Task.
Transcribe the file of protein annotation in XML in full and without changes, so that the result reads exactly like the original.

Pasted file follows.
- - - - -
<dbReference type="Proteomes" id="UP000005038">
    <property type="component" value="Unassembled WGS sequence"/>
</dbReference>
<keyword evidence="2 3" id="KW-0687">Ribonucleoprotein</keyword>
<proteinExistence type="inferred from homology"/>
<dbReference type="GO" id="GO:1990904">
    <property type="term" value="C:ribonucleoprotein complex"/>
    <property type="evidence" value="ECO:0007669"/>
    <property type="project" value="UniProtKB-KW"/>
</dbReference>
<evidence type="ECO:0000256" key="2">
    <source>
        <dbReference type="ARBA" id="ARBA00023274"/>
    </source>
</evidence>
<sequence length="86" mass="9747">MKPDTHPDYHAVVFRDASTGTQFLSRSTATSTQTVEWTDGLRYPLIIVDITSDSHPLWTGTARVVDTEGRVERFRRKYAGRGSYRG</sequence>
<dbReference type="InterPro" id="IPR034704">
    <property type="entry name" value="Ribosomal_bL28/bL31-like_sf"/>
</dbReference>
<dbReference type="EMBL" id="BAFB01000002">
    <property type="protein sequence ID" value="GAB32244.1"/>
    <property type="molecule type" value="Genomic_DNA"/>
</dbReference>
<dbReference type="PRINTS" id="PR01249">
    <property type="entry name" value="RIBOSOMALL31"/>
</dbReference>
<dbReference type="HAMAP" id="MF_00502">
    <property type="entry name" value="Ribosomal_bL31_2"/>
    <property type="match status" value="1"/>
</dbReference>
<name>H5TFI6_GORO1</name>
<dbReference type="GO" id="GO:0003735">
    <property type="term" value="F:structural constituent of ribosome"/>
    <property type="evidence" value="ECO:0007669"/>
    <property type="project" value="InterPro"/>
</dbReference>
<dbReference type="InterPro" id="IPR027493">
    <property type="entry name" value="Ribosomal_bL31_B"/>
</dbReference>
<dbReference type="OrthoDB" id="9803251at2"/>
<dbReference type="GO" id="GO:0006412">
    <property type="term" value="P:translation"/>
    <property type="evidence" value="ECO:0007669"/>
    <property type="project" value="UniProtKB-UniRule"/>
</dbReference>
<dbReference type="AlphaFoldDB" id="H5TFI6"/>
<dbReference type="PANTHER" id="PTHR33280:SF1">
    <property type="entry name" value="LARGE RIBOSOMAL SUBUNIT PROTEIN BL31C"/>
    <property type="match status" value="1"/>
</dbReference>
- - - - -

<dbReference type="Proteomes" id="UP000005038">
    <property type="component" value="Unassembled WGS sequence"/>
</dbReference>
<keyword evidence="2 3" id="KW-0687">Ribonucleoprotein</keyword>
<proteinExistence type="inferred from homology"/>
<dbReference type="GO" id="GO:1990904">
    <property type="term" value="C:ribonucleoprotein complex"/>
    <property type="evidence" value="ECO:0007669"/>
    <property type="project" value="UniProtKB-KW"/>
</dbReference>
<evidence type="ECO:0000256" key="2">
    <source>
        <dbReference type="ARBA" id="ARBA00023274"/>
    </source>
</evidence>
<sequence length="86" mass="9747">MKPDTHPDYHAVVFRDASTGTQFLSRSTATSTQTVEWTDGLRYPLIIVDITSDSHPLWTGTARVVDTEGRVERFRRKYAGRGSYRG</sequence>
<dbReference type="InterPro" id="IPR034704">
    <property type="entry name" value="Ribosomal_bL28/bL31-like_sf"/>
</dbReference>
<dbReference type="EMBL" id="BAFB01000002">
    <property type="protein sequence ID" value="GAB32244.1"/>
    <property type="molecule type" value="Genomic_DNA"/>
</dbReference>
<dbReference type="PRINTS" id="PR01249">
    <property type="entry name" value="RIBOSOMALL31"/>
</dbReference>
<dbReference type="HAMAP" id="MF_00502">
    <property type="entry name" value="Ribosomal_bL31_2"/>
    <property type="match status" value="1"/>
</dbReference>
<name>H5TFI6_GORO1</name>
<dbReference type="GO" id="GO:0003735">
    <property type="term" value="F:structural constituent of ribosome"/>
    <property type="evidence" value="ECO:0007669"/>
    <property type="project" value="InterPro"/>
</dbReference>
<dbReference type="InterPro" id="IPR027493">
    <property type="entry name" value="Ribosomal_bL31_B"/>
</dbReference>
<dbReference type="OrthoDB" id="9803251at2"/>
<dbReference type="GO" id="GO:0006412">
    <property type="term" value="P:translation"/>
    <property type="evidence" value="ECO:0007669"/>
    <property type="project" value="UniProtKB-UniRule"/>
</dbReference>
<dbReference type="AlphaFoldDB" id="H5TFI6"/>
<dbReference type="PANTHER" id="PTHR33280:SF1">
    <property type="entry name" value="LARGE RIBOSOMAL SUBUNIT PROTEIN BL31C"/>
    <property type="match status" value="1"/>
</dbReference>